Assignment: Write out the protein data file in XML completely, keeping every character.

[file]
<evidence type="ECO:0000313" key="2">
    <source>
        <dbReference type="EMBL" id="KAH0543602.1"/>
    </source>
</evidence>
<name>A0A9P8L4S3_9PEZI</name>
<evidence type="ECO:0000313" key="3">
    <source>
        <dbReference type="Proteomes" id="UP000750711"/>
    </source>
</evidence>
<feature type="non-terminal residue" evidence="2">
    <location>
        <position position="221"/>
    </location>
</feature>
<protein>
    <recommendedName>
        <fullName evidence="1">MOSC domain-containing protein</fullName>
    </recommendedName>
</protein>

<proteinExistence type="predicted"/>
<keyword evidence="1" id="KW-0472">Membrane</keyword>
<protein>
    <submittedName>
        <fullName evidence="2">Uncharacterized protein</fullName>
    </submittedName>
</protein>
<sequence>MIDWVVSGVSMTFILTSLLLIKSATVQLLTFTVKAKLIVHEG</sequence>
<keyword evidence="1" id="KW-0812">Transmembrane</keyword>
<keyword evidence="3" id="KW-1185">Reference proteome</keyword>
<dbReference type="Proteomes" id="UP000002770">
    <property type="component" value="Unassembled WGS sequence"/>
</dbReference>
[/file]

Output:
<evidence type="ECO:0000313" key="2">
    <source>
        <dbReference type="EMBL" id="KAH0543602.1"/>
    </source>
</evidence>
<name>A0A9P8L4S3_9PEZI</name>
<evidence type="ECO:0000313" key="3">
    <source>
        <dbReference type="Proteomes" id="UP000750711"/>
    </source>
</evidence>
<feature type="non-terminal residue" evidence="2">
    <location>
        <position position="221"/>
    </location>
</feature>
<protein>
    <recommendedName>
        <fullName evidence="1">MOSC domain-containing protein</fullName>
    </recommendedName>
</protein>

<proteinExistence type="predicted"/>
<keyword evidence="1" id="KW-0472">Membrane</keyword>
<protein>
    <submittedName>
        <fullName evidence="2">Uncharacterized protein</fullName>
    </submittedName>
</protein>
<sequence>MIDWVVSGVSMTFILTSLLLIKSATVQLLTFTVKAKLIVHEG</sequence>
<keyword evidence="1" id="KW-0812">Transmembrane</keyword>
<keyword evidence="3" id="KW-1185">Reference proteome</keyword>
<dbReference type="Proteomes" id="UP000002770">
    <property type="component" value="Unassembled WGS sequence"/>
</dbReference>